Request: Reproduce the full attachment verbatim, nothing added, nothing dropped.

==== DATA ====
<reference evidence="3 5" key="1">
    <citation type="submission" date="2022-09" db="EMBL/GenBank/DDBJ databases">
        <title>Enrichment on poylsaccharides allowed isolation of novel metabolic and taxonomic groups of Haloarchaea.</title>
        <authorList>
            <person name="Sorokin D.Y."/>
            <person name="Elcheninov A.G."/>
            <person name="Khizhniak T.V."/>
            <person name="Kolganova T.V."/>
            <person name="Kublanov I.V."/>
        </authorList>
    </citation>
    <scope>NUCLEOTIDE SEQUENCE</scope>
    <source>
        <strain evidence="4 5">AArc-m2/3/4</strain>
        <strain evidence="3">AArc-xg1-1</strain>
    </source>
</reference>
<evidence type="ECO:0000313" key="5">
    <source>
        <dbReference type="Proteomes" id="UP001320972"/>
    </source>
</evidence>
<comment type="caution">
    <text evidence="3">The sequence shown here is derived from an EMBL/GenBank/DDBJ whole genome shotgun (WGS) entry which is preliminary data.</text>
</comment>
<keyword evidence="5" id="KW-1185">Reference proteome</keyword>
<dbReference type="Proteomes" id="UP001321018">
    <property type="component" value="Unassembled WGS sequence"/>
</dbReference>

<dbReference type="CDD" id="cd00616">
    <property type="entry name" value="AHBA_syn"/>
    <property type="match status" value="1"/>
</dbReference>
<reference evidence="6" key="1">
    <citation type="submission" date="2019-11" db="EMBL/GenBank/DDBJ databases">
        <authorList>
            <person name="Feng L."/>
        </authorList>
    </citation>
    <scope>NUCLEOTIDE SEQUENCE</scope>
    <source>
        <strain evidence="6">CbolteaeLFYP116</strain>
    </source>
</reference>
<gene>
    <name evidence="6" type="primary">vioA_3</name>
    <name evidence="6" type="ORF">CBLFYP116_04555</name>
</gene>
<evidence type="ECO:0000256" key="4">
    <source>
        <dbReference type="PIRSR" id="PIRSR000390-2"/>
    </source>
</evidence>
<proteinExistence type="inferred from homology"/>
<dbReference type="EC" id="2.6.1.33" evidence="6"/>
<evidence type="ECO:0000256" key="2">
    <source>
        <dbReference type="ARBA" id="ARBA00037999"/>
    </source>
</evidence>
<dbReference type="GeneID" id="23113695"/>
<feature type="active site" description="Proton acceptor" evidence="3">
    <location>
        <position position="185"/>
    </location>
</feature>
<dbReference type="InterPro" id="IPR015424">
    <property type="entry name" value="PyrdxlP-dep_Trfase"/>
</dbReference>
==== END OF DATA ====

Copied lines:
<reference evidence="3 5" key="1">
    <citation type="submission" date="2022-09" db="EMBL/GenBank/DDBJ databases">
        <title>Enrichment on poylsaccharides allowed isolation of novel metabolic and taxonomic groups of Haloarchaea.</title>
        <authorList>
            <person name="Sorokin D.Y."/>
            <person name="Elcheninov A.G."/>
            <person name="Khizhniak T.V."/>
            <person name="Kolganova T.V."/>
            <person name="Kublanov I.V."/>
        </authorList>
    </citation>
    <scope>NUCLEOTIDE SEQUENCE</scope>
    <source>
        <strain evidence="4 5">AArc-m2/3/4</strain>
        <strain evidence="3">AArc-xg1-1</strain>
    </source>
</reference>
<evidence type="ECO:0000313" key="5">
    <source>
        <dbReference type="Proteomes" id="UP001320972"/>
    </source>
</evidence>
<comment type="caution">
    <text evidence="3">The sequence shown here is derived from an EMBL/GenBank/DDBJ whole genome shotgun (WGS) entry which is preliminary data.</text>
</comment>
<keyword evidence="5" id="KW-1185">Reference proteome</keyword>
<dbReference type="Proteomes" id="UP001321018">
    <property type="component" value="Unassembled WGS sequence"/>
</dbReference>

<dbReference type="CDD" id="cd00616">
    <property type="entry name" value="AHBA_syn"/>
    <property type="match status" value="1"/>
</dbReference>
<reference evidence="6" key="1">
    <citation type="submission" date="2019-11" db="EMBL/GenBank/DDBJ databases">
        <authorList>
            <person name="Feng L."/>
        </authorList>
    </citation>
    <scope>NUCLEOTIDE SEQUENCE</scope>
    <source>
        <strain evidence="6">CbolteaeLFYP116</strain>
    </source>
</reference>
<gene>
    <name evidence="6" type="primary">vioA_3</name>
    <name evidence="6" type="ORF">CBLFYP116_04555</name>
</gene>
<evidence type="ECO:0000256" key="4">
    <source>
        <dbReference type="PIRSR" id="PIRSR000390-2"/>
    </source>
</evidence>
<proteinExistence type="inferred from homology"/>
<dbReference type="EC" id="2.6.1.33" evidence="6"/>
<evidence type="ECO:0000256" key="2">
    <source>
        <dbReference type="ARBA" id="ARBA00037999"/>
    </source>
</evidence>
<dbReference type="GeneID" id="23113695"/>
<feature type="active site" description="Proton acceptor" evidence="3">
    <location>
        <position position="185"/>
    </location>
</feature>
<dbReference type="InterPro" id="IPR015424">
    <property type="entry name" value="PyrdxlP-dep_Trfase"/>
</dbReference>